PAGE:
San Miguel: Nopales (Prickly Pear Cactus)

Somehow, everything I ate in Mexico became “this is my absolute favourite vegetable!!” or “this is my favourite food ever!!!”  And nopales (cactus) has become one of my favourite vegetables.

As cactus are the ubiquitous plant in the area of San Miguel, they became an obvious choice for a Mexican culinary staple.  Cooked Prickly Pear Cactus is a great salad base: served cold it tastes refreshingly crunchy on the outside, and a little bit slimy (in a good way, like okra!) on the inside.  One can buy nopales at the markets, already de-thorned (phew!):

And you find them at every market stand, in amongst the variety of green veggies (hint: it’s the big, flat one on the right hand side):

The best way to prepare them?  Well, it’s a little labour intensive, but well-worth the efforts: first, you boil the leaves in water until they become tender.  Then you slice them into strips, and sauté them with onions, olive oil, green chile, oregano, and salt.  Let cool and toss with cilantro and diced tomato.  Mmm, perfection.

We found nopales on almost every restaurant menu, and at every cart, like on the huaraches:

And in our first night’s salad, with mild goat’s cheese and avocado . . .

. . . which I promptly put into a corn tortilla.

Now to see if I can find myself a good nopales source here in Toronto… wish me luck!

Tags: , , , , , ,

Categories: Travel, Vegetarian


Subscribe to our RSS feed and social profiles to receive updates.

13 Comments on “San Miguel: Nopales (Prickly Pear Cactus)”

  1. Kristen
    February 25, 2010 at 10:23 pm #

    Wow, this might be the only thing we can get here in Nebraska that you can’t get in Toronto! We have a very large Mexican population, so it’s easy to get authentic Mexican foods (just not anything else). If you can’t find it by June, I’ll make you some when you come to visit!!

  2. Francesca
    February 26, 2010 at 1:09 am #

    I could bring some from Chicago!

  3. February 26, 2010 at 11:45 am #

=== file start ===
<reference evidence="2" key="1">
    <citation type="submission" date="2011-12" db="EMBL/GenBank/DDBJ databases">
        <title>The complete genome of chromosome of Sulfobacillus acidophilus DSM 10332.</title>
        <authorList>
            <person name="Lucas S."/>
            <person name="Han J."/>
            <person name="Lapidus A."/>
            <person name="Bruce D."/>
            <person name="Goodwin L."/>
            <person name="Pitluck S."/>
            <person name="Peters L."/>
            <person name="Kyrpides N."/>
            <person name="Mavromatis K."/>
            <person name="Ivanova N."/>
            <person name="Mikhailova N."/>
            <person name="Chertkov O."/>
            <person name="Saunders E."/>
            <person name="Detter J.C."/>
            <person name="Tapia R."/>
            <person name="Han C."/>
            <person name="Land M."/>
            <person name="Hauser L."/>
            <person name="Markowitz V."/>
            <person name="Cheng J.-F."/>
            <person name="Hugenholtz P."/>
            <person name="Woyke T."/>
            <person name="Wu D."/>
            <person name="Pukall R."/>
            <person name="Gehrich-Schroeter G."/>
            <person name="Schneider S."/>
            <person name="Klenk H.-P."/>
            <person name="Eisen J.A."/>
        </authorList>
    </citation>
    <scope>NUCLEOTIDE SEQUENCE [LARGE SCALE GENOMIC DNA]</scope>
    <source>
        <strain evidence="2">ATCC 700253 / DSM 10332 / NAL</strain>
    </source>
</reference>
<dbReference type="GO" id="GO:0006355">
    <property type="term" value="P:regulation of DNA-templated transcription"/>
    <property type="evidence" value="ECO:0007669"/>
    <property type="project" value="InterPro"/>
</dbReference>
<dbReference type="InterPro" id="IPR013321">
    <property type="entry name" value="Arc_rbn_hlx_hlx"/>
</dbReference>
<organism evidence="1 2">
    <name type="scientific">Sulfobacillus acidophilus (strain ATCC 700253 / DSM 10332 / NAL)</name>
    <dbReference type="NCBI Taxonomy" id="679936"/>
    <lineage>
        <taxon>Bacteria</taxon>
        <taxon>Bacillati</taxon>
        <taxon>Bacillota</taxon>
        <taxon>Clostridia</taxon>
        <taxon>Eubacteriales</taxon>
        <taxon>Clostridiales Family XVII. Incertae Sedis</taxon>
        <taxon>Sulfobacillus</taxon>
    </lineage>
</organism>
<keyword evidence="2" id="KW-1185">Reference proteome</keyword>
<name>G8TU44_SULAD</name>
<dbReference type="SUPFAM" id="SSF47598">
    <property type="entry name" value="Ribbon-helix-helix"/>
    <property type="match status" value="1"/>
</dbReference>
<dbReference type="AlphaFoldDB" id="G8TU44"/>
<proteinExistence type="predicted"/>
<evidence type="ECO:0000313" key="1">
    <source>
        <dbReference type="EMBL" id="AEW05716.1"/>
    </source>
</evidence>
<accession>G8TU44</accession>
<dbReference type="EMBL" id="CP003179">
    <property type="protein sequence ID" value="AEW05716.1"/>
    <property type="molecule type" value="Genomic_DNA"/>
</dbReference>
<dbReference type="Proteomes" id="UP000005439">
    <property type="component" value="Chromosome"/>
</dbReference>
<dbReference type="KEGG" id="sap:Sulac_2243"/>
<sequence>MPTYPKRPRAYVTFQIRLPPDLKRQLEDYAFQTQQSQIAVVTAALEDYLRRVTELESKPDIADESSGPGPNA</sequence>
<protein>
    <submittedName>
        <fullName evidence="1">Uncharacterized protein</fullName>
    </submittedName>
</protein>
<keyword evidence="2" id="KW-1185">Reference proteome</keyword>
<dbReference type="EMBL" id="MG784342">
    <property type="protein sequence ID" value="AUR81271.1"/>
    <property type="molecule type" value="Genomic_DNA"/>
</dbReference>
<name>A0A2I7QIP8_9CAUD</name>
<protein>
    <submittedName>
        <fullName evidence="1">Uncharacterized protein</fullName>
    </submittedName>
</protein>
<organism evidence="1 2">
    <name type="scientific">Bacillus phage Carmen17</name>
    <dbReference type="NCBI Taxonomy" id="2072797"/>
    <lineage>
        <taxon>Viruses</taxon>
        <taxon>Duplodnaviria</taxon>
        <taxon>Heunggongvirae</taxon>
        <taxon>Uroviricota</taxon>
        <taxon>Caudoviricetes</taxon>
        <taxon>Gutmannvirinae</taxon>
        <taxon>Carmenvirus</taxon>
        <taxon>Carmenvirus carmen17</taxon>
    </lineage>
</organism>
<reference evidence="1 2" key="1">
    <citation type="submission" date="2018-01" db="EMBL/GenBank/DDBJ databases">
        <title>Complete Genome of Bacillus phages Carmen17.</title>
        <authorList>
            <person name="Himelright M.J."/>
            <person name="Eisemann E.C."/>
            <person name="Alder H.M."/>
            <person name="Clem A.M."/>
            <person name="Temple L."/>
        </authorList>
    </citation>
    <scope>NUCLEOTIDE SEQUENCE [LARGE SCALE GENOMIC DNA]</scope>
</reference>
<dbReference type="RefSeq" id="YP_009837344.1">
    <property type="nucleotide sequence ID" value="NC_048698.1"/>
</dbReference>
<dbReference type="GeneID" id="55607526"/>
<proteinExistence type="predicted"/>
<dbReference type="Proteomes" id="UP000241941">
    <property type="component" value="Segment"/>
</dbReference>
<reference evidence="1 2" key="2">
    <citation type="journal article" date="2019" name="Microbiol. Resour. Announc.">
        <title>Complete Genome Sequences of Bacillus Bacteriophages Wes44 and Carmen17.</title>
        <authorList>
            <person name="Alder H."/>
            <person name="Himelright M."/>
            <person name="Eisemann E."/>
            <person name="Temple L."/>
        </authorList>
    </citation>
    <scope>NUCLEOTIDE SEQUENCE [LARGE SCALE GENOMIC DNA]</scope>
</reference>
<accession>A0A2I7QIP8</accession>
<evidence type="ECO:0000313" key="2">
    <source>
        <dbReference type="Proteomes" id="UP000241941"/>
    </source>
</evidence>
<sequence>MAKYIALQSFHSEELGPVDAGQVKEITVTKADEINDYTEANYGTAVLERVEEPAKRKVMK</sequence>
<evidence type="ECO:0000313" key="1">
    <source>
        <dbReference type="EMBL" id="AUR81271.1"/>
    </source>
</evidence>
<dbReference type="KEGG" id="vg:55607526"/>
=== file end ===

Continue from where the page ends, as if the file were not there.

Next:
I’m going to hit up Kensington Market this weekend, before we worry about bringing veggies cross-border.

    Kristen — *jealous*, good thing I’m coming to visit!

  4. Paddy O'Dea
    February 26, 2010 at 1:00 pm #

    ooo yum! I grew up eating ‘nopales’ – only we called them ‘prickly pears’ – they grown on my parents’ farm in South Africa!

  5. February 26, 2010 at 2:22 pm #

    Mmm, how did you eat them, Paddy?

  6. Paddy O'Dea
    February 26, 2010 at 2:43 pm #

    My mam didn’t do anything too exotic – we just gobbled them up, ice cold, with vanilla icecream & sometimes she’d mix them with watermelon balls, lime juice and brown sugar. :-))

  7. February 27, 2010 at 11:10 am #

    Mmm, so you had them as dessert — sounds divine!

    Now I must get some!

  8. Shari
    February 2, 2012 at 1:26 am #

    Hi there!
    I was wondering if you ever found nopales in Toronto? I’d love to know!

    • February 6, 2012 at 8:59 am #

      Yes!! I’ve found them for purchase in several Latin food markets in Kensington Market, and already made to eat in some of the restaurants! Yum!


  1. San Miguel: Coconut Soy Milk « The Kitchen Operas - February 26, 2010

    […] Recipes ← San Miguel: Nopales (Prickly Pear Cactus) […]

  2. San Miguel at Home: Black Bean Quesadillas « The Kitchen Operas - March 2, 2010

    […] well as nopales.  Yes, I managed to find cactus leaves, dethorned them (ow!), cut them into strips, boiled them, […]

  3. Prickly Pear Sorbet with Lime & Mint | The Kitchen Operas - August 10, 2010

    […] used in my black bean quesadillas.  My friend Paddy mentioned eating the fruits growing up on my San Miguel nopales post, and I couldn’t stop thinking about trying the fruit ever […]

  4. Pupusas | The Kitchen Operas℠ - January 18, 2013

    […] EVERY TIME we go are “refried beans and cheese”.  But this time, they had CACTUS (aka. nopales)!!!  So what’s a girl to do but order one of each?  The cactus and cheese is now my new […]

Leave a Reply

Fill in your details below or click an icon to log in: Logo

You are commenting using your account. Log Out /  Change )

Twitter picture

You are commenting using your Twitter account. Log Out /  Change )

Facebook photo

You are commenting using your Facebook account. Log Out /  Change )

Connecting to %s

%d bloggers like this: